Identifying Dead Migrants From Abandoned Truck Proving To Be Difficult

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Identifying Dead Migrants From Abandoned Truck Proving To Be Difficult
The migrant truck full of bodies had victims from at least four different countries, and authorities are having trouble identifying them.

Just days after 53 migrants from several counties died in a horrific smuggling case, identifying the dead is proving to be a challenge.

"Thirty requests have been received from families, from Mexican families, who are looking for Mexican nationals who have disappeared, and, it is believed, could coincide with some of the people in this group," Rubén Minutti, Mexico consul general in San Antonio, said.

Officials at Baptist Medical Center confirmed at least three of five patients found in the trailer have died. It is one of several hospitals caring for victims of the tragedy, when triple-digit temperatures in San Antonio turned an abandoned tractor-trailer packed with 67 migrants into a deadly oven on Monday.

So far, officials say they have 37 potential people identified, and countries of origin include Mexico, Honduras, Guatemala and El Salvador.

Identifying the victims' home country is only one part of the challenge; officials now have to track down families in small, and at times remote, villages.  

On Wednesday, the governor of Texas promised tougher inspections at the border to help put an end to human smuggling.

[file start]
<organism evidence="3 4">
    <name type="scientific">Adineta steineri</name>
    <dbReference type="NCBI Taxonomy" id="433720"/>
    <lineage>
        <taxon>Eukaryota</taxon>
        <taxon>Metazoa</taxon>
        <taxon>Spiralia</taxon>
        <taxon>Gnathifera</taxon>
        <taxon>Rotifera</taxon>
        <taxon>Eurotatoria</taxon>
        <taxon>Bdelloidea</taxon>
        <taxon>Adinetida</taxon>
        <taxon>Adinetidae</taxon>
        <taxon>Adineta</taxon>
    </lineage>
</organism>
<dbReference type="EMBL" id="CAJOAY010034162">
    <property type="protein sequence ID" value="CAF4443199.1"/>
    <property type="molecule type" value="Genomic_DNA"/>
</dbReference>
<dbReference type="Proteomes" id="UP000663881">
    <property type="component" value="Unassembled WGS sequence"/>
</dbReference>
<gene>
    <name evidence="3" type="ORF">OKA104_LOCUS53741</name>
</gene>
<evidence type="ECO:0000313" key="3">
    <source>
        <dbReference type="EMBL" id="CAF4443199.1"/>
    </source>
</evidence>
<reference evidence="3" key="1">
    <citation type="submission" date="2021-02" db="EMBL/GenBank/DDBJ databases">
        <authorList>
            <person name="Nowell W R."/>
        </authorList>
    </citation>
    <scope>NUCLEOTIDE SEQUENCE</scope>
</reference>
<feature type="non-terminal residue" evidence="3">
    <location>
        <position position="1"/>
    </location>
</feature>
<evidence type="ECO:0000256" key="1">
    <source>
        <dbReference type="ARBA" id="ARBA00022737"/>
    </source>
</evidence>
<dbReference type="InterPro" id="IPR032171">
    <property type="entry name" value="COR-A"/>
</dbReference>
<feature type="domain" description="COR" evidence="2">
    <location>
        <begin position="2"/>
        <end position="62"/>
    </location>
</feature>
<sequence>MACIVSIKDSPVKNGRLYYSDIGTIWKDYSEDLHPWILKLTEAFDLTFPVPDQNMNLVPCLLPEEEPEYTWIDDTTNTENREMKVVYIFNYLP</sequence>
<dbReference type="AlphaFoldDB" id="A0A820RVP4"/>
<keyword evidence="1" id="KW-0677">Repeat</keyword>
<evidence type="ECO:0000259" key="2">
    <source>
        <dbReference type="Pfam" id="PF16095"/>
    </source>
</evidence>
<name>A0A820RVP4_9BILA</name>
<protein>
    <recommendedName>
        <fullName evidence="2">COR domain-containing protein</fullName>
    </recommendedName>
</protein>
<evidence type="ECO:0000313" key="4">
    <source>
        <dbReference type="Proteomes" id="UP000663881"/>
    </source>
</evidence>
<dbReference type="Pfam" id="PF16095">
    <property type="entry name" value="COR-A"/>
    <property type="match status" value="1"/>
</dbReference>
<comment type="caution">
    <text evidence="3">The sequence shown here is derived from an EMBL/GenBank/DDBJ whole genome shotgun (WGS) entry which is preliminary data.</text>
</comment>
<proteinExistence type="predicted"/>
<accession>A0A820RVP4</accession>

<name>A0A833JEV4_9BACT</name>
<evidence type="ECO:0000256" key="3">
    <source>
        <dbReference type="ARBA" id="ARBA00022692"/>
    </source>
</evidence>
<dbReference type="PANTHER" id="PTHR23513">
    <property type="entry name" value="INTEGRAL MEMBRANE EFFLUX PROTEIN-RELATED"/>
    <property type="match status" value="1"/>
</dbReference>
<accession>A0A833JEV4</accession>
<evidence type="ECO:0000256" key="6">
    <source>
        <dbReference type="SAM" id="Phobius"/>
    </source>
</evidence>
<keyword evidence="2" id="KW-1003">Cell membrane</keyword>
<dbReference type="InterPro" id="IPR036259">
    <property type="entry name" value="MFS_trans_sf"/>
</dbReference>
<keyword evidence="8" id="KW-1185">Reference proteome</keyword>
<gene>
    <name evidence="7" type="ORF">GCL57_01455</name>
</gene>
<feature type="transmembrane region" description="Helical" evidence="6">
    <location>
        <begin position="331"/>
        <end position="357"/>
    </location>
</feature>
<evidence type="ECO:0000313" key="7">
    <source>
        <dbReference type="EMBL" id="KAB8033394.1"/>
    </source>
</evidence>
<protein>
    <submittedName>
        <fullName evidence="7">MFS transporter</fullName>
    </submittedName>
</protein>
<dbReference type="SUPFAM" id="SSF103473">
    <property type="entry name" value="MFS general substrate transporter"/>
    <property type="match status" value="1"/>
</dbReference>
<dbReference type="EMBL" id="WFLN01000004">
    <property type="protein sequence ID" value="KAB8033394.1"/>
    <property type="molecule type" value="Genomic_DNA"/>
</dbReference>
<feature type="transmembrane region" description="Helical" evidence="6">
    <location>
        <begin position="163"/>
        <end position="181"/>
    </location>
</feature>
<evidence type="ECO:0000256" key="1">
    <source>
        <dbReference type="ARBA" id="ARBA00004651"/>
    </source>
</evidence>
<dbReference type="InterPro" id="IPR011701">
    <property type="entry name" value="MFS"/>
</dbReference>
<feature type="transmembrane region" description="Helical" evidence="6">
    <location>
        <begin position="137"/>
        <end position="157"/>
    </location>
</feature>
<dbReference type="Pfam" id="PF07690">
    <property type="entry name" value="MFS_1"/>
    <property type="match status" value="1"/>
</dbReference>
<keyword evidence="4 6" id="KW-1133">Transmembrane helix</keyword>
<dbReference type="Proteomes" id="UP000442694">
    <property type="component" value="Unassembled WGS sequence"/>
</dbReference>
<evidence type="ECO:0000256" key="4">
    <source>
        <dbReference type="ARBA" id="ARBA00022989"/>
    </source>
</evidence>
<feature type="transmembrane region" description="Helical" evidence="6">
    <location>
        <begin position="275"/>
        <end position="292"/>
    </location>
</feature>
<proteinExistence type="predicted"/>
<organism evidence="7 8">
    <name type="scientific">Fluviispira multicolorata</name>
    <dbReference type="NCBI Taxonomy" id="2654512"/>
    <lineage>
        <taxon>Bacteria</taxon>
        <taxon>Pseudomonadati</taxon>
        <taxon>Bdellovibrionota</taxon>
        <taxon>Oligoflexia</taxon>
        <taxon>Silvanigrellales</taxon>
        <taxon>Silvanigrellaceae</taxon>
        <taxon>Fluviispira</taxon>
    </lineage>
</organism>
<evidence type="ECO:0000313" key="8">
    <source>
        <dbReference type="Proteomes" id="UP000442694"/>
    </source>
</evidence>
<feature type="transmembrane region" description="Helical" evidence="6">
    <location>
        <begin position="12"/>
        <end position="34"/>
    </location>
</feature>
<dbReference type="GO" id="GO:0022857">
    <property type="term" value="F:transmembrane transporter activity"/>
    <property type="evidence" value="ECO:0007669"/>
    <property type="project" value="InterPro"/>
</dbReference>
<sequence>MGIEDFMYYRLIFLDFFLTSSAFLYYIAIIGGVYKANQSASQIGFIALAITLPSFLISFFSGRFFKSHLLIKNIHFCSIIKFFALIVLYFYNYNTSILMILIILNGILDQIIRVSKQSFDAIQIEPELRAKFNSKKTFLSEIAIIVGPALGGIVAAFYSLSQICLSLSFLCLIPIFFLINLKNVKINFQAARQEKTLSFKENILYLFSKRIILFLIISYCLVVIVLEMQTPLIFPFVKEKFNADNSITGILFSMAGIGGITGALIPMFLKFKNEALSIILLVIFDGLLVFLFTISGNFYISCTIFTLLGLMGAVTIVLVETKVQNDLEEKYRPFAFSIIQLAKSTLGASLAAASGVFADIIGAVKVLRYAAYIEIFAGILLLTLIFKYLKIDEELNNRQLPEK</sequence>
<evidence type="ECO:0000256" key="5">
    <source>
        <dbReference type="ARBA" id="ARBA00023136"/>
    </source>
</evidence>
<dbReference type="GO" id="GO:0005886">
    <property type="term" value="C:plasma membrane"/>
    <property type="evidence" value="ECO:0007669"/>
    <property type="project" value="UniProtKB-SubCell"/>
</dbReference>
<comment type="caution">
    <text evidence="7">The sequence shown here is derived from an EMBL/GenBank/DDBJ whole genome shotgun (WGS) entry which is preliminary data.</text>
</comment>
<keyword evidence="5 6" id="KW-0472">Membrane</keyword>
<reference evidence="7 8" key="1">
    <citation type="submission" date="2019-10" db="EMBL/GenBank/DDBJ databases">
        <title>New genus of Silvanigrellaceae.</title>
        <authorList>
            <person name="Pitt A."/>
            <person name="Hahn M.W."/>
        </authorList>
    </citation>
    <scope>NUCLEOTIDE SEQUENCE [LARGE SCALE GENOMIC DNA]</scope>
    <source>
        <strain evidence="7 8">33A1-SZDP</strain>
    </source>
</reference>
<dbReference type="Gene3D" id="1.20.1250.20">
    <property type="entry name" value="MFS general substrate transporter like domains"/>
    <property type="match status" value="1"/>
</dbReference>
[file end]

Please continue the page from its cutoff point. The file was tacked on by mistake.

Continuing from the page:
Immigration activists who fought to lift Title 42 warned migrants would take greater risks if the policy stayed in place, but a federal judge blocked the Biden administration from lifting the Trump era public health policy, which expels migrants back to Mexico or their home country without screening their asylum claims.

"One week ago I was in the desert in Arizona," Carlos Eduardo Espina, immigration activist, said. "I found two human remains of people who died dehydrated trying to cross the border."

Espina says migrants are dying daily across the Southwest.

"You see people here in the U.S., they are so far removed from the issue that they don't even begin to comprehend or they almost blame the migrants because they say, 'Oh well. They were doing it illegally. They know what they were getting into.' But the reality is they are doing it illegally because they have no choice," Espina said.

In a press conference, Gov. Greg Abbott once again blamed President Joe Biden for the deaths. He claims President Biden is not enforcing immigration laws or sufficiently funding border patrol to help secure the border and fully staff check points.

The president blamed what he called a multi-billion dollar criminal smuggling industry preying on migrants. 

Activists say lifting the Trump border policy would put order into a chaotic situation and reduce smuggling. Meanwhile, the Texas governor believes the answer is a stronger border to prevent catastrophes like this one. 

In April, Abbott stepped up truck inspections that slowed commercial traffic, angered truckers and even frustrated some officials in his own party. 

Bexar County sheriff wrote a scathing letter about the governor to President Biden, saying Abbott was trying to shift the blame in a "campaign stunt," adding that the Texas governor’s efforts on the border are ineffective and only end up crowding jails.  

Mexican officials say the driver tried to slip away by pretending to be a survivor. Officials say the driver of the truck and two other people were arrested.